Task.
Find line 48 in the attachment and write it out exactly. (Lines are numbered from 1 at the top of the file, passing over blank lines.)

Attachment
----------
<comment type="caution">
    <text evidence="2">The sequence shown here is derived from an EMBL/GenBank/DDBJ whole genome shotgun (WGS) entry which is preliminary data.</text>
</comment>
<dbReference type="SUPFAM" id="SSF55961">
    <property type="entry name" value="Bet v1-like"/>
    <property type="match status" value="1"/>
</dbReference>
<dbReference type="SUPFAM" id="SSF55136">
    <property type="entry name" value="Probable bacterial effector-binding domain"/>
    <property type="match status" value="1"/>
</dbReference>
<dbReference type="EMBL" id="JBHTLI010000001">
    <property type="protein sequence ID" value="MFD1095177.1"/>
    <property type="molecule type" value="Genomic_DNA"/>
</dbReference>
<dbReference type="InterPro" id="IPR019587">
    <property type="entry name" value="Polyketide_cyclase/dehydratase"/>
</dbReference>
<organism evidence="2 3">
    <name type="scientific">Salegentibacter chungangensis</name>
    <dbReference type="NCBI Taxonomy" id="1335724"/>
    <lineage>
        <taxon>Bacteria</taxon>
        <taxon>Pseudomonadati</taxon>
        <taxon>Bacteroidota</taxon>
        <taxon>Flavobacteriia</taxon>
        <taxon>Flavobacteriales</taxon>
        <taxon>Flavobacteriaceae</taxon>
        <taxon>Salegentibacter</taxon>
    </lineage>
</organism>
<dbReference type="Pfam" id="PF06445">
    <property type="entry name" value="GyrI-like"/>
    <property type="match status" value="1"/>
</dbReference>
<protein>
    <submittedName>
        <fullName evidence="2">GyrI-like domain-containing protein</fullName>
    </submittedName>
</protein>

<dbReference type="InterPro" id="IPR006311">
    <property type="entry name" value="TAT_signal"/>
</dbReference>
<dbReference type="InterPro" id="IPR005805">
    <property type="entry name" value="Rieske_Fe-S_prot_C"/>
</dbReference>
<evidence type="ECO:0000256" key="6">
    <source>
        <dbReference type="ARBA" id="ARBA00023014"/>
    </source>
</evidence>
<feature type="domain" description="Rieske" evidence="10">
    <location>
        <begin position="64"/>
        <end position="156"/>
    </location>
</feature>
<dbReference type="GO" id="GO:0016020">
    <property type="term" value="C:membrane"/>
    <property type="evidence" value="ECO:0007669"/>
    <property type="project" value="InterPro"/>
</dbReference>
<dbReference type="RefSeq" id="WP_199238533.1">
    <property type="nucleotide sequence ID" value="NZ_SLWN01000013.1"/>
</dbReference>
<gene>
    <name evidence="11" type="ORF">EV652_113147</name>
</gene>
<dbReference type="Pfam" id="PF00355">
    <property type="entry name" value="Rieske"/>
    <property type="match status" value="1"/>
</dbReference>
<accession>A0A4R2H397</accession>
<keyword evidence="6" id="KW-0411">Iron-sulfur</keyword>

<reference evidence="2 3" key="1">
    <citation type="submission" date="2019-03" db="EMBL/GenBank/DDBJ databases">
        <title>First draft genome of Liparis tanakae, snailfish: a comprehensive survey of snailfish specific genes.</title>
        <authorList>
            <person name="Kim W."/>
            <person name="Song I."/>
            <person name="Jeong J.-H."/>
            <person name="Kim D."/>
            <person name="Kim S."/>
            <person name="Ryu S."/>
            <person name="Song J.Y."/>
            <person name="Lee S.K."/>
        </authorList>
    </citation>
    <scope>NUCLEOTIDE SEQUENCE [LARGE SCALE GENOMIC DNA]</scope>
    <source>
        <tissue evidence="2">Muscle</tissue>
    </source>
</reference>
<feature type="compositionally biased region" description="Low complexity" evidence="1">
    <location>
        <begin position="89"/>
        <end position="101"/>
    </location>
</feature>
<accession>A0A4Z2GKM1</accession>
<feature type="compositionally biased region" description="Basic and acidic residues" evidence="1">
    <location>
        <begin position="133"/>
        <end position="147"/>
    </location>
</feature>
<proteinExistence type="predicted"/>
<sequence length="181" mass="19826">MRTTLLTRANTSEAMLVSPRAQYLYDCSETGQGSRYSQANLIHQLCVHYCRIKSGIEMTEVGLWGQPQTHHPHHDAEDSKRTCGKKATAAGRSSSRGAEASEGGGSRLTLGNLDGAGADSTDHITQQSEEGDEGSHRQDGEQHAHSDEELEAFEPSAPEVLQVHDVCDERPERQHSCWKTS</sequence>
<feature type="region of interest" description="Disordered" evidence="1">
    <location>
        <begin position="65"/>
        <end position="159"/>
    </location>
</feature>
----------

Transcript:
    <source>